Why Cheap Toilet Paper Sets Off Alarm Bells Among Some Investors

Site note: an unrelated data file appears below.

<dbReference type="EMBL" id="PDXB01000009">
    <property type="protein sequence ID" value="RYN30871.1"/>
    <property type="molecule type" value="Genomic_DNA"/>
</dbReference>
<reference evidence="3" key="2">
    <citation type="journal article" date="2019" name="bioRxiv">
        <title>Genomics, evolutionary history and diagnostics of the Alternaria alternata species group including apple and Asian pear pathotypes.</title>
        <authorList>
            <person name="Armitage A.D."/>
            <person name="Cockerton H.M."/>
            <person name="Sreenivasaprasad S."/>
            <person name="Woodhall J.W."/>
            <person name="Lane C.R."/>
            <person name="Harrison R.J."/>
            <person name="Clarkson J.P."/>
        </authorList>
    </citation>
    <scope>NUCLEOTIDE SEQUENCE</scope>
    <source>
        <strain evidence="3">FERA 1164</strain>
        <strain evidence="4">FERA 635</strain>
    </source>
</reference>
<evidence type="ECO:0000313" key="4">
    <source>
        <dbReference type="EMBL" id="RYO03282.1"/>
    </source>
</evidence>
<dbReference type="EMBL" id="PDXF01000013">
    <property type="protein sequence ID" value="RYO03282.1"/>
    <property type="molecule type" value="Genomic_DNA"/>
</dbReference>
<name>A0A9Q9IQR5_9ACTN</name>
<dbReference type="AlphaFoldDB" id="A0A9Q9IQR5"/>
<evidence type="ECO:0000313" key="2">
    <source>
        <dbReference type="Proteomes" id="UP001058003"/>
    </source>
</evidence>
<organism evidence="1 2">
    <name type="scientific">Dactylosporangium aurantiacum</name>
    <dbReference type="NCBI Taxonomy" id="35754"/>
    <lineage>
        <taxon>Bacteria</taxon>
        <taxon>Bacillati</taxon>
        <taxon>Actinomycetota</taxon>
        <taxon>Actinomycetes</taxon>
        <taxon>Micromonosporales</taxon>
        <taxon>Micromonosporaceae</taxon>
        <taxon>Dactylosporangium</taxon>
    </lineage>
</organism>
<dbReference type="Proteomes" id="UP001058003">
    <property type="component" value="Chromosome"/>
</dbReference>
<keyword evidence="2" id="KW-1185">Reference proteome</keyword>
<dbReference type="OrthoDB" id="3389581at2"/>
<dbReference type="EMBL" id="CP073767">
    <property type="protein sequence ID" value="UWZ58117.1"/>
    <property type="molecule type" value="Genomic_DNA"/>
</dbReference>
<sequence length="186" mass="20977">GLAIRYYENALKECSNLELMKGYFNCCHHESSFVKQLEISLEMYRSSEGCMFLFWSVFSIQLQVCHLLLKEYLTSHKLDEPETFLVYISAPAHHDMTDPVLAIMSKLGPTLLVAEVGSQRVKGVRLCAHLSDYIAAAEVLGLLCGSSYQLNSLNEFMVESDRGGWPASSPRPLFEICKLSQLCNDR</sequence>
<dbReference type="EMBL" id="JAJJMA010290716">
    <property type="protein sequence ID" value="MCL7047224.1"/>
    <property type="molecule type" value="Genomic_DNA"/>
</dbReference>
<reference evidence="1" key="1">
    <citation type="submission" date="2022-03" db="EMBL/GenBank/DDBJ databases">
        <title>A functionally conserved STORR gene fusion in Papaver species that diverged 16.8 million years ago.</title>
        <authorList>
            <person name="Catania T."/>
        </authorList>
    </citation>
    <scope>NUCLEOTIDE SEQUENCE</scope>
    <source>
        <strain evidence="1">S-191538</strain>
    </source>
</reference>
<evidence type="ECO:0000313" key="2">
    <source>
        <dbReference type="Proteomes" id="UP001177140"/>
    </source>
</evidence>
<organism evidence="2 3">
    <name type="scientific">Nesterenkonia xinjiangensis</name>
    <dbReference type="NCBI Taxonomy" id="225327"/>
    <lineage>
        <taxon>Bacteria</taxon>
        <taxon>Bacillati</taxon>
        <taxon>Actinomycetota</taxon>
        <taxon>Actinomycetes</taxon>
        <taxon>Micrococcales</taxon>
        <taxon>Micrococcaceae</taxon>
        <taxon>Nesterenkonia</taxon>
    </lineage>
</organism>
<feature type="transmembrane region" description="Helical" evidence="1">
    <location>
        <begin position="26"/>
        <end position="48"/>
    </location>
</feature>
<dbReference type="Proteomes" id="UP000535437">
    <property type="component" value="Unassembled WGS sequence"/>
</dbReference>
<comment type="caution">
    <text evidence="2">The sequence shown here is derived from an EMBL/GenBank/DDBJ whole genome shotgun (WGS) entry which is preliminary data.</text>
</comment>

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    HOUSE MEDIAN ASKING PRICES AND WEEKLY CHANGE     Sydney $1,623,020 (+0.08%)       Melbourne $974,710 (-0.81%)       Brisbane $992,583 (-1.37%)       Adelaide $896,270 (+0.26%)       Perth $892,481 (+0.31%)       Hobart $726,595 (-0.35%)       Darwin $664,958 (+1.76%)       Canberra $1,012,150 (+0.04%)       National $1,048,965 (-0.14%)                UNIT MEDIAN ASKING PRICES AND WEEKLY CHANGE     Sydney $751,258 (-0.23%)       Melbourne $495,378 (+0.24%)       Brisbane $583,696 (-1.32%)       Adelaide $453,443 (-0.76%)       Perth $458,999 (+2.21%)       Hobart $509,191 (+0.99%)       Darwin $362,436 (+1.68%)       Canberra $497,643 (+0.69%)       National $536,245 (+0.06%)                HOUSES FOR SALE AND WEEKLY CHANGE     Sydney 9,903 (-109)       Melbourne 14,181 (+71)       Brisbane 8,075 (-54)       Adelaide 2,184 (+36)       Perth 5,723 (+16)       Hobart 1,216 (+3)       Darwin 275 (+14)       Canberra 888 (+5)       National 42,445 (-18)                UNITS FOR SALE AND WEEKLY CHANGE     Sydney 8,719 (+28)       Melbourne 8,357 (+7)       Brisbane 1,747 (+49)       Adelaide 405 (+23)       Perth 1,442 (+5)       Hobart 211 (-1)       Darwin 399 (-7)       Canberra 1,018 (+16)       National 22,298 (+120)                HOUSE MEDIAN ASKING RENTS AND WEEKLY CHANGE     Sydney $800 (-$20)       Melbourne $620 ($0)       Brisbane $635 (-$5)       Adelaide $610 (-$10)       Perth $675 (-$20)       Hobart $550 ($0)       Darwin $700 (-$30)       Canberra $680 ($0)       National $666 (-$12)                UNIT MEDIAN ASKING RENTS AND WEEKLY CHANGE     Sydney $750 ($0)       Melbourne $595 ($0)       Brisbane $625 (-$5)       Adelaide $510 (+$10)       Perth $630 (+$5)       Hobart $470 (+$5)       Darwin $560 (+$30)       Canberra $550 ($0)       National $597 (+$4)                HOUSES FOR RENT AND WEEKLY CHANGE     Sydney 5,884 (-132)       Melbourne 6,585 (+256)       Brisbane 4,488 (+137)       Adelaide 1,589 (+2)       Perth 2,880 (+283)       Hobart 411 (+13)       Darwin 93 (-4)       Canberra 632 (+17)       National 22,562 (+572)                UNITS FOR RENT AND WEEKLY CHANGE     Sydney 10,906 (+381)       Melbourne 6,312 (+294)       Brisbane 2,339 (+54)       Adelaide 371 (+21)       Perth 797 (+18)       Hobart 143 (+3)       Darwin 126 (+3)       Canberra 816 (+23)       National 21,810 (+797)                HOUSE ANNUAL GROSS YIELDS AND TREND         Sydney 2.56% (↓)     Melbourne 3.31% (↑)      Brisbane 3.33% (↑)        Adelaide 3.54% (↓)       Perth 3.93% (↓)     Hobart 3.94% (↑)        Darwin 5.47% (↓)       Canberra 3.49% (↓)       National 3.30% (↓)            UNIT ANNUAL GROSS YIELDS AND TREND       Sydney 5.19% (↑)        Melbourne 6.25% (↓)     Brisbane 5.57% (↑)      Adelaide 5.85% (↑)        Perth 7.14% (↓)     Hobart 4.80% (↑)      Darwin 8.03% (↑)        Canberra 5.75% (↓)     National 5.79% (↑)             HOUSE RENTAL VACANCY RATES AND TREND       Sydney 0.8% (↑)      Melbourne 0.7% (↑)      Brisbane 0.7% (↑)      Adelaide 0.4% (↑)      Perth 0.4% (↑)      Hobart 0.9% (↑)      Darwin 0.8% (↑)      Canberra 1.0% (↑)      National 0.7% (↑)             UNIT RENTAL VACANCY RATES AND TREND       Sydney 0.9% (↑)      Melbourne 1.1% (↑)      Brisbane 1.0% (↑)      Adelaide 0.5% (↑)      Perth 0.5% (↑)      Hobart 1.4% (↑)      Darwin 1.7% (↑)      Canberra 1.4% (↑)      National 1.1% (↑)             AVERAGE DAYS TO SELL HOUSES AND TREND       Sydney 29.8 (↑)        Melbourne 31.6 (↓)     Brisbane 30.4 (↑)        Adelaide 25.3 (↓)       Perth 35.7 (↓)     Hobart 33.0 (↑)      Darwin 43.9 (↑)      Canberra 31.9 (↑)      National 32.7 (↑)             AVERAGE DAYS TO SELL UNITS AND TREND       Sydney 30.2 (↑)      Melbourne 31.7 (↑)        Brisbane 27.1 (↓)       Adelaide 25.5 (↓)     Perth 37.5 (↑)        Hobart 38.0 (↓)       Darwin 37.9 (↓)     Canberra 41.2 (↑)        National 33.6 (↓)